So this could be anything from getting rid of desk clutter, to coming up with standard replies to certain types of emails, or coming up with a better file folder categorization scheme so that you spend less time trying to figure out where to put stuff.  Or you can find things more quickly.  It could also include things like clarifying the criteria for certain decisions that have to be made so that you don’t have a oneoff choice to make every single time.  Or maybe it’s using a mobile app to manage your projects or your to do list.  Or just find tasks that are not really that value-added that you can get rid of altogether. 

So the point is that there are probably things in your life or your work that could use an overhaul.  Whether it’s something as simple as your meal preparation process, to your approach to how you get through the holiday season, or how you manage and store documents. 

So one exercise that I recommend you do is just to look at what are the top two, to three, to four, or maybe even five things that come up all the time that you could create an automated workflow for.  And the best candidates that I find are things that typically tend to drain you the most, or slow you down the most, or that you dread doing the most. 

Now, that doesn’t always mean that they wind up being things that you can simplify or standardize or automate, but I definitely would start there.  The bottom line with this look hard, dig deep, try to see if there’s anything that you could make better and easier in your life.   That’s really going to help you pace yourself. 

The sixth key is just to delegate and collaborate.  In other words, remember, you don’t have to do it all yourself.  I want you to get better at figuring out what you should outsource and share responsibility for.  I think it’s so easy to take on more than you should, and many times it’s not serving you well to keep the task on your own plate. 

So this could be as simple as deciding to become part of your kid’s car pool, where you rotate drivers, or maybe agreeing to get someone to cut your lawn for you to give you back some more time in your week.  Or maybe it’s getting help from a co-worker on a project when you’re stuck rather than spinning your wheels and trying to figure something out on your own.  So the point is, you’ve got to be vigilant to when you’re juggling too much or not utilizing others to the extent possible.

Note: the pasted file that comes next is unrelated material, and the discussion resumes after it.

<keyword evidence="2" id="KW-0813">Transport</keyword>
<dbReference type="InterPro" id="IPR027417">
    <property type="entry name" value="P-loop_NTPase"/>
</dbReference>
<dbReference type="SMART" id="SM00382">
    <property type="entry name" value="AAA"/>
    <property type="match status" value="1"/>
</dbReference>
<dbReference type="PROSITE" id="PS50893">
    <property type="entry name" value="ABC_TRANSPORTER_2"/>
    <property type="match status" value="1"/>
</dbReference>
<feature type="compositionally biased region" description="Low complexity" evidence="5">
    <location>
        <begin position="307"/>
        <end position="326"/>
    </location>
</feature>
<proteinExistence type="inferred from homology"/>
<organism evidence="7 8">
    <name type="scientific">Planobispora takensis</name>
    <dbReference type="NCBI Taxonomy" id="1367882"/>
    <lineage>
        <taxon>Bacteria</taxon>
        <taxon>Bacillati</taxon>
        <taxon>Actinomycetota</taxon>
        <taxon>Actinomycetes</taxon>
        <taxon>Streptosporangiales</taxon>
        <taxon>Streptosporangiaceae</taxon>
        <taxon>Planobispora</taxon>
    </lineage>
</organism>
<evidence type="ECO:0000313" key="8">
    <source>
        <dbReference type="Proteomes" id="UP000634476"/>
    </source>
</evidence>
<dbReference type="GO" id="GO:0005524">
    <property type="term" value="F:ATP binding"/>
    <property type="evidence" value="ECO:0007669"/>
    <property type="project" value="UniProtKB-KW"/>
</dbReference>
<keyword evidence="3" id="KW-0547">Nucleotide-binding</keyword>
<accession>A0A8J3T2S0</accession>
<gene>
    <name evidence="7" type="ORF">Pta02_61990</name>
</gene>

Now, if you’re somebody that worries about giving up a degree of control when you do that, I get that.  Sometimes it’s hard to let go of that need to feel like you’re on top of everything.  And if you’re used to doing it yourself all the time, it may be hard to let go. 

But just remember that the most successful people have learned to balance that need for control with the need to best manage their time and pace their energy.  So the sooner you can shift your mindset to being one of being efficient, you’ll be more likely to be able to get more done and not burn yourself out doing it. 

So that brings us to the last key to pacing yourself, which is to optimize your time off.  You’ve got to be intentional with how you rest and how you recharge.    Whether it’s through scheduled vacations, or blocks of weekends with no social commitments,  or date night with your spouse, or whatever.  Just remember that what gets scheduled gets done.  So you’ve got to build that in and make it part of your week, or your months, and your years if you’re going to sustain yourself. 

Now, I also think it’s important to match your time off to your biggest needs, because our needs change all the time.  Sometimes we need things that are more physical.  Sometimes we have emotional needs.  Sometimes we have mental needs.  Or even spiritual needs.  Or sometimes a combination.  So think about what is it that’s going to provide you the most renewal and relief based on what your need is. 

So for example, if you need more physical rest, then make bedtime your priority or take a nap or whatever.  If you need a break from being around other people, don’t overbook yourself with social commitments for your entire weekend.  You’ve got to protect your energy. 

So just think about that.  Think about what is it that you really need so that not only are you scheduling things on a regular basis that are going to fill you back up, but you’re also going to need to figure out on the fly, when things come up, what’s going to renew you in the best way.  So that you again match that renewal activity with what need that you really need to meet.  Whether it’s the need for rest, or the need for being more motivated and inspired by spending time with your kids, or listening to good music, or whatever.  So match your need with the activity and that’s going to help you best be able to renew and recharge. 

So I hope this has been useful in giving you some strategies for keeping that balance of expending and conserving energy, so that you can maintain your health and wellbeing.  Just remember, life is a marathon, not a sprint.  And so it’s up to you to pace yourself along the journey